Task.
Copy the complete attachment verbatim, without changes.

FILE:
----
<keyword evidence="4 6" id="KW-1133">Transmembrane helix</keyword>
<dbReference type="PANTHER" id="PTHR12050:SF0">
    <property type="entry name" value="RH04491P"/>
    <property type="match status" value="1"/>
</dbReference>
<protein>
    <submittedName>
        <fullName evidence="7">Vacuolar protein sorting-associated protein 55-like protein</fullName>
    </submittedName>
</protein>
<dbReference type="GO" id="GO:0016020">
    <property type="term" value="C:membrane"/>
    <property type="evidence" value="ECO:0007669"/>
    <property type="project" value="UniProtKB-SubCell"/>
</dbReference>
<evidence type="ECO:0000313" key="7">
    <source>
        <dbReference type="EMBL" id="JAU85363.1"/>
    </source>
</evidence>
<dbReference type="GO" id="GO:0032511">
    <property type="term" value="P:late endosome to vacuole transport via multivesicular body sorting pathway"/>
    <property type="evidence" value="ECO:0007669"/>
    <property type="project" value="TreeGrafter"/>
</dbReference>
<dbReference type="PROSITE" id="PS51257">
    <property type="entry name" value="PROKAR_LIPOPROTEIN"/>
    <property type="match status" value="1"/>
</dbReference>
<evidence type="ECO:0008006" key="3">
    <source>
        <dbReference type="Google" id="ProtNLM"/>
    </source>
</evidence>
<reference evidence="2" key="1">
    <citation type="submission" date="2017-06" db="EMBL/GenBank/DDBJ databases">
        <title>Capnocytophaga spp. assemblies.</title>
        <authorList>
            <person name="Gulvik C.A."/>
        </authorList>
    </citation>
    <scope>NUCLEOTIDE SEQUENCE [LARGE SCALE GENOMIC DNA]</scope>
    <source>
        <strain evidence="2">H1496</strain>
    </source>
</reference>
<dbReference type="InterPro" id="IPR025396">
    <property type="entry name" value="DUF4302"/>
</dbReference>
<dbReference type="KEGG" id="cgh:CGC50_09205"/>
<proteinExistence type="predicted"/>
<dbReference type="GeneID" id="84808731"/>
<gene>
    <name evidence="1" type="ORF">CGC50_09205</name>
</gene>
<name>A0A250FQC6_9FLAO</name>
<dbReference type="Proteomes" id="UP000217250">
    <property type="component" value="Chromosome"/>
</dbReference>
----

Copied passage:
<keyword evidence="4 6" id="KW-1133">Transmembrane helix</keyword>
<dbReference type="PANTHER" id="PTHR12050:SF0">
    <property type="entry name" value="RH04491P"/>
    <property type="match status" value="1"/>
</dbReference>
<protein>
    <submittedName>
        <fullName evidence="7">Vacuolar protein sorting-associated protein 55-like protein</fullName>
    </submittedName>
</protein>
<dbReference type="GO" id="GO:0016020">
    <property type="term" value="C:membrane"/>
    <property type="evidence" value="ECO:0007669"/>
    <property type="project" value="UniProtKB-SubCell"/>
</dbReference>
<evidence type="ECO:0000313" key="7">
    <source>
        <dbReference type="EMBL" id="JAU85363.1"/>
    </source>
</evidence>
<dbReference type="GO" id="GO:0032511">
    <property type="term" value="P:late endosome to vacuole transport via multivesicular body sorting pathway"/>
    <property type="evidence" value="ECO:0007669"/>
    <property type="project" value="TreeGrafter"/>
</dbReference>
<dbReference type="PROSITE" id="PS51257">
    <property type="entry name" value="PROKAR_LIPOPROTEIN"/>
    <property type="match status" value="1"/>
</dbReference>
<evidence type="ECO:0008006" key="3">
    <source>
        <dbReference type="Google" id="ProtNLM"/>
    </source>
</evidence>
<reference evidence="2" key="1">
    <citation type="submission" date="2017-06" db="EMBL/GenBank/DDBJ databases">
        <title>Capnocytophaga spp. assemblies.</title>
        <authorList>
            <person name="Gulvik C.A."/>
        </authorList>
    </citation>
    <scope>NUCLEOTIDE SEQUENCE [LARGE SCALE GENOMIC DNA]</scope>
    <source>
        <strain evidence="2">H1496</strain>
    </source>
</reference>
<dbReference type="InterPro" id="IPR025396">
    <property type="entry name" value="DUF4302"/>
</dbReference>
<dbReference type="KEGG" id="cgh:CGC50_09205"/>
<proteinExistence type="predicted"/>
<dbReference type="GeneID" id="84808731"/>
<gene>
    <name evidence="1" type="ORF">CGC50_09205</name>
</gene>
<name>A0A250FQC6_9FLAO</name>
<dbReference type="Proteomes" id="UP000217250">
    <property type="component" value="Chromosome"/>
</dbReference>